by Tom Taulli | February 12, 2013 1:15 pm
Unless you’ve been under a rock for months, you know that the markets have been on a tear since mid-November that has seen the S&P 500 clock nearly 12% gains and brought the Dow Jones near all-time highs.
Investors’ lust for stocks hasn’t gone unnoticed in mutual funds and ETFs. Stock-centered funds saw January inflows of about $77.4 billion — the highest amount since February 2000.
Naturally, the seemingly unconditional love for stocks — coupled with a few days of stalling — has many wondering whether the market is overheated and due for a correction or an even bigger setback.
If you’re convinced we’re ready to take a turn for the worse, it’s time to get defensive. If you want to dabble in mutual funds, there’s a number of funds out there that should provide a pretty big shield to hide behind:
When the stock market gets shaky, some investors turn to gold — and there’s few easier ways to invest in the little yellow metal than the SPDR Gold Shares (NYSE:GLD) exchange-traded fund.
This ETF is actually backed by physical bullion — currently amounting to a whopping $71 billion — stored in vaults, with each unit representing a tenth of an ounce of gold.
Gold was one of the few asset classes to generate a positive return during the 2008-09 financial crisis, with GLD gaining nearly 5%. But as seen by its S&P-matching return since the depths of the crisis, GLD doesn’t need a weak market to achieve strong results.
GLD charges a low 0.4% in expenses.
Short selling basically allows an investor to make a profit when a stock falls. It’s a practice that’s often subject to controversy and even scorn, but still, many of the world’s top investors — such as George Soros, Jim Rogers and Ray Dalio — engage in the practice.
Another avid short seller is the “Bond King” Bill Gross, manager of the PIMCO StocksPLUS TR Short Strategy (MUTF:PSSAX) fund, which takes a short position in the S&P 500.
As one would expect, the returns of a fund that goes short on the market have been miserable of late; PSSAX has lost 7% in the past year. But when markets fall, the PSSAX can provide some comfort. Case in point, 2008: While the S&P 500 plunged 41%, PSSAX ripped off 47% returns.
PSSAX charges 1.04% in expenses and requires a small minimum investment of just $1,000.
Managed futures programs — where advisers are trusted to manage money via futures contracts — have been around for decades. Because the investments are in broad categories like commodities and currencies, the returns tend to not be correlated with stocks.
While managed futures long have been a tool for professional traders and institutions, retail investors can get exposure to this strategy via funds such as the MutualHedge Frontier Legends Fund (MUTF:MHFAX), which parcels money out to about a dozen funds.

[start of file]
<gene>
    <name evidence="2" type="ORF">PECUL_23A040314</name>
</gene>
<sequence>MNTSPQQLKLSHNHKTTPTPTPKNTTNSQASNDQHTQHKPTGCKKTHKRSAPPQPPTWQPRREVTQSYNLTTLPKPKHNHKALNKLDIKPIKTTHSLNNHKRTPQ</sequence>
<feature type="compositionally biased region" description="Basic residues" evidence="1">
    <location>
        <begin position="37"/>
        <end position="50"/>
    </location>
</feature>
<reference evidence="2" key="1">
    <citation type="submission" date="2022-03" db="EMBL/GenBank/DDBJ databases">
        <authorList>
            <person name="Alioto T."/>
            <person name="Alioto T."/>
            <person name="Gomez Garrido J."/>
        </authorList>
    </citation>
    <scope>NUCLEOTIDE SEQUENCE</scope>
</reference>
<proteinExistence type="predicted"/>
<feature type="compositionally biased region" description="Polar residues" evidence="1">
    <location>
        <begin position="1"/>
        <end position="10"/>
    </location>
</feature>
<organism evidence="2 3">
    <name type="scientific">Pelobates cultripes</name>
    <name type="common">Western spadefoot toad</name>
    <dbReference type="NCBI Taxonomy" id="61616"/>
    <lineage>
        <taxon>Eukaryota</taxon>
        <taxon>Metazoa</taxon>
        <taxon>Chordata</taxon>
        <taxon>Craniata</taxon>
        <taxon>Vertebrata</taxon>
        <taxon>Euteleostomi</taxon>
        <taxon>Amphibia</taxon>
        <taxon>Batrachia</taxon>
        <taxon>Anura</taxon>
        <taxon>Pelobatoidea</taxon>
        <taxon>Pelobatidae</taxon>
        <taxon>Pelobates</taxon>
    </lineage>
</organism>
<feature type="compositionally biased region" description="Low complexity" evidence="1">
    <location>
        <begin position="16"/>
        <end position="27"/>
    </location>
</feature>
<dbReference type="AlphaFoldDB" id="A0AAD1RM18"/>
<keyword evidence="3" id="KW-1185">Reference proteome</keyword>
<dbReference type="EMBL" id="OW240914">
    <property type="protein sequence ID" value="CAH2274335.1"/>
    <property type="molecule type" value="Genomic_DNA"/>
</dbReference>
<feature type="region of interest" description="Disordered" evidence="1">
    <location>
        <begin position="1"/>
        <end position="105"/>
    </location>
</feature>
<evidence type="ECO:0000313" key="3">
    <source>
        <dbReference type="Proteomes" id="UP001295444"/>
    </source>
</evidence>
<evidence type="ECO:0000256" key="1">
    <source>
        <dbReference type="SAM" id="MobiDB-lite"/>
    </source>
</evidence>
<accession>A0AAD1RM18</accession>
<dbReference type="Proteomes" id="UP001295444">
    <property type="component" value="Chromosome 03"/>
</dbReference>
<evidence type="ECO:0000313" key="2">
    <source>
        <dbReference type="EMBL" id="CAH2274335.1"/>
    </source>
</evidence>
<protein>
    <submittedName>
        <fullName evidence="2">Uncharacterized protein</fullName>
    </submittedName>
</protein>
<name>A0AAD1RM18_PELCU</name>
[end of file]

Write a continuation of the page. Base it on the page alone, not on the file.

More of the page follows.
The fund is young — it only got its start in December 2011 — and the 2.7% average annual return since then is certainly lackluster. However, the goal for funds like this isn’t necessarily screaming returns, but low risk and loss mitigation. That said, returns are heavily weighed down by a high 2.38% expense ratio, as well as a negotiable 5.75% sales charge for A shares. Minimum investment is $2,500.
Low-volatility ETFs track indices featuring stocks that show more muted swings in their prices — the idea being that such stocks should fare better (or at least not dip as heavily as other companies) when the market swoons.
One popular low-vol ETF to consider is the PowerShares S&P 500 Low Volatility (NYSE:SPLV) fund. The portfolio consists of 100 stocks from the S&P 500 that have demonstrated low volatility over the past year.
Unsurprisingly, the fund is heaviest in utilities and consumer staples stocks — companies that provide things people need regardless of how good or bad the economy is. Top holdings, then, include consumer stocks such as Clorox (NYSE:CLX), General Mills (NYSE:GIS) and Johnson & Johnson (NYSE:JNJ), as well as power company Southern Co. (NYSE:SO).
Even with a focus on low volatility, the SPLV has matched the S&P 500 with roughly 13% gains over the past 52 weeks.
SPLV charges 0.25% in expenses and yields nearly 3% in dividends.
Same idea, different locale.
Those wanting to avoid U.S. stocks altogether can try another young fund, the PowerShares S&P Emerging Markets Low Volatility (NYSE:EELV). The EELV is based on the S&P BMI Emerging Markets Low Volatility Index, which represents countries such as South Africa (19.1%), Malaysia (14.5%), Taiwan (11%), Brazil (8.2%), Chile (8%), Thailand (6.7%) and South Korea (5.6%).
The biggest slice of the holdings pie (25%) goes to financials, with consumer staples and discretionary stocks and industrials also well-represented. Those stocks have helped EELV to a respectable 9% return in the past year.
EELV charges 0.29% in expenses.
Tom Taulli runs the InvestorPlace blog IPO Playbook, a site dedicated to the hottest news and rumors about initial public offerings. He is also the author of “How to Create the Next Facebook” and “High-Profit IPO Strategies: Finding Breakout IPOs for Investors and Traders.” Follow him on Twitter at @ttaulli. As of this writing, he did not hold a position in any of the aforementioned securities.
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